Received a strange knock on my afternoon door earlier this week, followed by the sound of something hitting the wood floor in the hallway and hurried footsteps fading down the stairs. Opening the door, a large white envelope stared up at me, the unblinking red postmark stamp as omniscient as the eye of Solomon.
I grabbed the package, closed the door and locked it. The new Black Swan DVD had arrived.
Darren Aronofsky’s tale-within-a-tale, Black Swan was one of last year’s best films. Many are familiar with the Oscar-nominated flick’s re-telling of the Swan Lake ballet to create a psychological horror film that explores the perils of artistic perfection.
The movie has rightly earned it’s place among genre classics like Rosemary’s Baby and Carrie and – like the former – Black Swan is rife with occult symbolism and references that add weight to the scary-movie-cliches, making this bloody ballet one of those unique films that define a genre at the same time that it transcends the limits of that genre’s conventions.
Of course, the central symbol of the film is the heroine’s (Nina – played by Natalie Portman) gradual crack-up into two separate personalities. This mental breakdown reflects the ballet’s protagonist/antagonist duality embodied by the White Swan and the Black Swan. Traditionally, these characters are portrayed by the same dancer and while Nina is the right dancer for the White Swan her attempts to embody the Black Swan are where her troubles begin.
In ancient Egypt, the twin rivals Horus and Set embodied the primal duality, and twin symbolism has long been associated with all occurrences of opposites – sun and moon, night and day, summer and winter etc. The good folks at hermetic.com offer this list of contrasts between Egypt’s Terrible Twins:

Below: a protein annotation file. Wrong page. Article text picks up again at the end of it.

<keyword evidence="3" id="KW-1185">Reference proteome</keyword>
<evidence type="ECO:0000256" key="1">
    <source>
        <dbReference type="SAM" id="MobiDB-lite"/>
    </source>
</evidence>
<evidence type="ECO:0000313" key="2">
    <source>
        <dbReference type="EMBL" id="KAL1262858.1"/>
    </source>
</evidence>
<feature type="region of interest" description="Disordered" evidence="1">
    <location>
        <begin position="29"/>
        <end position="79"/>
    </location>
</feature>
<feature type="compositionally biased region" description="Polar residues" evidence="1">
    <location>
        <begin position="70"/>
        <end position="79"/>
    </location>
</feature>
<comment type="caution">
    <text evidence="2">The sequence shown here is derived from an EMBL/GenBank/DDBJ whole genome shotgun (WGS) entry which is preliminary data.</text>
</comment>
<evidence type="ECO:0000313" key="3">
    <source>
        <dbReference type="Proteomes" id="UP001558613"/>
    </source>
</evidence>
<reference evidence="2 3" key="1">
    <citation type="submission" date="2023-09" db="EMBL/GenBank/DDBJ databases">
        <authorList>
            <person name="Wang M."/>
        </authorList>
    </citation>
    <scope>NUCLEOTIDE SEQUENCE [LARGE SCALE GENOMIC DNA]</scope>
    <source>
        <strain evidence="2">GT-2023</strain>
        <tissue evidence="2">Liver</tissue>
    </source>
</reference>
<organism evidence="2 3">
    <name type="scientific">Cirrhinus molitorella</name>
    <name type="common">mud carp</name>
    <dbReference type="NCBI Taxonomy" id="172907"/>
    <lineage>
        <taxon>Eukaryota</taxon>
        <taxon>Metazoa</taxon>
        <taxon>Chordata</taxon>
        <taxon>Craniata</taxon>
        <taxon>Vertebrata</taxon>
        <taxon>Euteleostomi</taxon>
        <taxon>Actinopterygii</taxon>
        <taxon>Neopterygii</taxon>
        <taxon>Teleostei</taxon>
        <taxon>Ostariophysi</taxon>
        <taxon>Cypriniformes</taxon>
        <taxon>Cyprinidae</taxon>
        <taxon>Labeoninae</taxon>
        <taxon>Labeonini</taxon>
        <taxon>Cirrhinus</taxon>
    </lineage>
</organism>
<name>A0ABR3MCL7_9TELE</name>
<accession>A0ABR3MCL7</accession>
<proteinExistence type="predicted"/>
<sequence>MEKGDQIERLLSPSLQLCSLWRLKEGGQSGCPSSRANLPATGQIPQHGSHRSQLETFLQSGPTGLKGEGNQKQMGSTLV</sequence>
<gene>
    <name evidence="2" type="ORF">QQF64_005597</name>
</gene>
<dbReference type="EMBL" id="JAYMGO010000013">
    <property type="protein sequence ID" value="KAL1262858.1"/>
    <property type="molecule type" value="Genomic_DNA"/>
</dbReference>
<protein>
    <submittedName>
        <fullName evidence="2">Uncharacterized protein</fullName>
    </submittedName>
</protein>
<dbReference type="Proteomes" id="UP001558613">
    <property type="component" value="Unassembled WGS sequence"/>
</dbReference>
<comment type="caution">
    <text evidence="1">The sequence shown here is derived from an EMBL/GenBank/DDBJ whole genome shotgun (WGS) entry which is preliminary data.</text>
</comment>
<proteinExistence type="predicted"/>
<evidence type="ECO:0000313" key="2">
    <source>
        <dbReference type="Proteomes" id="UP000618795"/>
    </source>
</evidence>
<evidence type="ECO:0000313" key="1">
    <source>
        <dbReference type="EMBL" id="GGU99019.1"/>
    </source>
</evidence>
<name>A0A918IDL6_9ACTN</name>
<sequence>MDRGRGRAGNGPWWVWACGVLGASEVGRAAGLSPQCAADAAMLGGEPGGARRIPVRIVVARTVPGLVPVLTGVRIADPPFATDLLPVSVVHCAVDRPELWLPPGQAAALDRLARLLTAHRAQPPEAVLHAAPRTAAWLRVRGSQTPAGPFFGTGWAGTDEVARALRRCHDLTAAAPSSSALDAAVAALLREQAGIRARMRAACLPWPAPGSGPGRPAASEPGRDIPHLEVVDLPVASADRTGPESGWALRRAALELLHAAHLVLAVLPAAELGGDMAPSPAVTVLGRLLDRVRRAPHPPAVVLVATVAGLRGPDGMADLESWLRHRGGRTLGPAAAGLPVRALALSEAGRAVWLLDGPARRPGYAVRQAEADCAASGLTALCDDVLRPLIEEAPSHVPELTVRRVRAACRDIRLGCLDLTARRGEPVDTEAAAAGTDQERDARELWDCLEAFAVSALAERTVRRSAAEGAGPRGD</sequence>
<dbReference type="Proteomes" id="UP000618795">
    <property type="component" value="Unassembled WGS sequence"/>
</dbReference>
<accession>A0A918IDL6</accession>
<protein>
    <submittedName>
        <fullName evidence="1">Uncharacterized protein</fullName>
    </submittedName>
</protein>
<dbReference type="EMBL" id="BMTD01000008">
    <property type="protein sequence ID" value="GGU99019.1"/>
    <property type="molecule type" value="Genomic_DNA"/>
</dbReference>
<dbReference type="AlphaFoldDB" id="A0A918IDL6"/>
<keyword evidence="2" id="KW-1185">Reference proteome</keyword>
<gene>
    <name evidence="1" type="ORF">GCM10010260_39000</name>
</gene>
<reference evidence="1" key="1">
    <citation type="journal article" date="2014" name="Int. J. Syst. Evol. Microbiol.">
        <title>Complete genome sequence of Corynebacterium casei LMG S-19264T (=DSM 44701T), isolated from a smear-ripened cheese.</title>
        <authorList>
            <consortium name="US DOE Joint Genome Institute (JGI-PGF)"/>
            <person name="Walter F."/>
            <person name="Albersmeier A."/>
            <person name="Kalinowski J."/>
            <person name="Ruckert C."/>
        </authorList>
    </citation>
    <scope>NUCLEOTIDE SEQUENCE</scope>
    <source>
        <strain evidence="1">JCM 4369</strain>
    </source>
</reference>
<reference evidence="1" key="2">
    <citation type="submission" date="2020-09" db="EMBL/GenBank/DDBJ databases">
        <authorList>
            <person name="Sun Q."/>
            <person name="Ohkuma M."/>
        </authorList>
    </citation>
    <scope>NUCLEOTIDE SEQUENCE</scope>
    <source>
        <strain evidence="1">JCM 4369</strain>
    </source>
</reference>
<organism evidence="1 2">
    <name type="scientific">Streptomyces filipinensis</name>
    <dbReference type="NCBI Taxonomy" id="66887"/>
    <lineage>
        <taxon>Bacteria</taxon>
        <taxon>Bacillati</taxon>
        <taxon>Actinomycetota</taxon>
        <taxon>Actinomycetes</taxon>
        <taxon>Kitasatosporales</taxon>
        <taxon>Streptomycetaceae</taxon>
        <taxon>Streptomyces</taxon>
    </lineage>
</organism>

|Bursting-forth of life||Withdrawal of life and its reappearance later|
|Conqueror & King||Victim & Rebel|
|Hawk, Lion, & Ram||Serpent, Antelope, Hippo|
|Rises into the sky||Descends into the Earth|
|Steals Set’s virility||Throws filth in face of Horus|
Often, another kind of twin symbolism emphasizes the balancing aspect of opposites. The caduceus staff with its entwining snakes has come to represent bothe the Greek god Hermes and the Roman god Mercury, but is thought by some to have originally been a representation – in and of itself – of a more ancient deity. Borrowed by alchemy, the symbol of the crucified serpent became synonymous with the Philosopher’s Stone and poet John Donne referred to Jesus Christ as the crucified serpent.
In Black Swan, the twin symbolism is strictly played antagonistically between the White Swan/Black Swan, Good Nina/Evil Nina, between Nina and a newly-added rival dancer in the company who lacks Nina’s expertise but oozes the sexuality and liberation that Nina cannot seem to summon.
Throughout the film, Aronofsky uses mirrors and reflections to further emphasize Nina’s gradual splitting into two distinct personalities. In some ways this is a technique that simply reinforces the twins theme, but the symbolism of mirrors and reflections has its own specific implications.
Mirrors have long been used in the occult for magical work and the twin-creating power of mirrors is reinforced when one considers that mercury was once the preferred backing used to make glass reflective. Mirror magic has been used to divine the future, contact otherworldly beings/dimensions and – more to the point regarding Black Swan – to peer directly into the chaos of the subconscious mind.
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Joe Nolan <3